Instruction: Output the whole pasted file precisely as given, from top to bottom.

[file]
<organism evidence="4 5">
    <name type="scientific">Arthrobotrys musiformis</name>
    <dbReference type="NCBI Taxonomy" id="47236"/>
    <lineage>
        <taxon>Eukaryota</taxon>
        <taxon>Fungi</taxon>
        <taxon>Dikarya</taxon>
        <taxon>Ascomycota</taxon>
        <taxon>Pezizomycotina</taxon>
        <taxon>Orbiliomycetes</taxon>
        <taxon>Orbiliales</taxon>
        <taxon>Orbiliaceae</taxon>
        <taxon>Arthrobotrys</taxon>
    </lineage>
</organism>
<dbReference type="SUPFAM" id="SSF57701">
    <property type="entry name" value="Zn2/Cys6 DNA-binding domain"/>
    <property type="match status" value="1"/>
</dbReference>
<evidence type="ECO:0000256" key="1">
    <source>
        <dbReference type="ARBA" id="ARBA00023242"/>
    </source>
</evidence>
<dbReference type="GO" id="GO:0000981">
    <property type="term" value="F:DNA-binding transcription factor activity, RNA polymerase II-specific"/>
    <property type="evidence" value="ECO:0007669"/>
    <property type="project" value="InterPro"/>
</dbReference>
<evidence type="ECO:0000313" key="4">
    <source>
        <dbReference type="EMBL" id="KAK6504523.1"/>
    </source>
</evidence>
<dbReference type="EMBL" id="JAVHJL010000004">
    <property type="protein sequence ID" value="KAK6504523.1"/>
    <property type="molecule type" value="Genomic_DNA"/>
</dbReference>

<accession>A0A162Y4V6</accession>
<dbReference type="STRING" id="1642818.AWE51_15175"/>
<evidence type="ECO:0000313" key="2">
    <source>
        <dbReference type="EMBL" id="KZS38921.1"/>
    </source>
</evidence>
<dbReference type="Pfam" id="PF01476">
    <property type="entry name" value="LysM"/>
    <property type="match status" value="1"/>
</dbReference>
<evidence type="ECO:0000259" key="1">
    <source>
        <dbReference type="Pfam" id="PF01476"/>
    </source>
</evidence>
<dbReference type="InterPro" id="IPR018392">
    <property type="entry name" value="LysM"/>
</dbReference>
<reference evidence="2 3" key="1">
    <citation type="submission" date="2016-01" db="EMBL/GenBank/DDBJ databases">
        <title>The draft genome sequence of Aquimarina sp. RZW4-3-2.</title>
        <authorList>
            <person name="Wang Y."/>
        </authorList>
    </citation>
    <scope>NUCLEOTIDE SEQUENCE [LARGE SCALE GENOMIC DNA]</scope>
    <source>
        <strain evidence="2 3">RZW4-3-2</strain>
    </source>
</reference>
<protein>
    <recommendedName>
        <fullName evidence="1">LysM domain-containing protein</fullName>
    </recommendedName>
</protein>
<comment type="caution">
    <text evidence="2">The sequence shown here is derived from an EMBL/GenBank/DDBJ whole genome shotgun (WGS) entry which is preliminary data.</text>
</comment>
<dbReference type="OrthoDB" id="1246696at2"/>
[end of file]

<organism evidence="4 5">
    <name type="scientific">Arthrobotrys musiformis</name>
    <dbReference type="NCBI Taxonomy" id="47236"/>
    <lineage>
        <taxon>Eukaryota</taxon>
        <taxon>Fungi</taxon>
        <taxon>Dikarya</taxon>
        <taxon>Ascomycota</taxon>
        <taxon>Pezizomycotina</taxon>
        <taxon>Orbiliomycetes</taxon>
        <taxon>Orbiliales</taxon>
        <taxon>Orbiliaceae</taxon>
        <taxon>Arthrobotrys</taxon>
    </lineage>
</organism>
<dbReference type="SUPFAM" id="SSF57701">
    <property type="entry name" value="Zn2/Cys6 DNA-binding domain"/>
    <property type="match status" value="1"/>
</dbReference>
<evidence type="ECO:0000256" key="1">
    <source>
        <dbReference type="ARBA" id="ARBA00023242"/>
    </source>
</evidence>
<dbReference type="GO" id="GO:0000981">
    <property type="term" value="F:DNA-binding transcription factor activity, RNA polymerase II-specific"/>
    <property type="evidence" value="ECO:0007669"/>
    <property type="project" value="InterPro"/>
</dbReference>
<evidence type="ECO:0000313" key="4">
    <source>
        <dbReference type="EMBL" id="KAK6504523.1"/>
    </source>
</evidence>
<dbReference type="EMBL" id="JAVHJL010000004">
    <property type="protein sequence ID" value="KAK6504523.1"/>
    <property type="molecule type" value="Genomic_DNA"/>
</dbReference>

<accession>A0A162Y4V6</accession>
<dbReference type="STRING" id="1642818.AWE51_15175"/>
<evidence type="ECO:0000313" key="2">
    <source>
        <dbReference type="EMBL" id="KZS38921.1"/>
    </source>
</evidence>
<dbReference type="Pfam" id="PF01476">
    <property type="entry name" value="LysM"/>
    <property type="match status" value="1"/>
</dbReference>
<evidence type="ECO:0000259" key="1">
    <source>
        <dbReference type="Pfam" id="PF01476"/>
    </source>
</evidence>
<dbReference type="InterPro" id="IPR018392">
    <property type="entry name" value="LysM"/>
</dbReference>
<reference evidence="2 3" key="1">
    <citation type="submission" date="2016-01" db="EMBL/GenBank/DDBJ databases">
        <title>The draft genome sequence of Aquimarina sp. RZW4-3-2.</title>
        <authorList>
            <person name="Wang Y."/>
        </authorList>
    </citation>
    <scope>NUCLEOTIDE SEQUENCE [LARGE SCALE GENOMIC DNA]</scope>
    <source>
        <strain evidence="2 3">RZW4-3-2</strain>
    </source>
</reference>
<protein>
    <recommendedName>
        <fullName evidence="1">LysM domain-containing protein</fullName>
    </recommendedName>
</protein>
<comment type="caution">
    <text evidence="2">The sequence shown here is derived from an EMBL/GenBank/DDBJ whole genome shotgun (WGS) entry which is preliminary data.</text>
</comment>
<dbReference type="OrthoDB" id="1246696at2"/>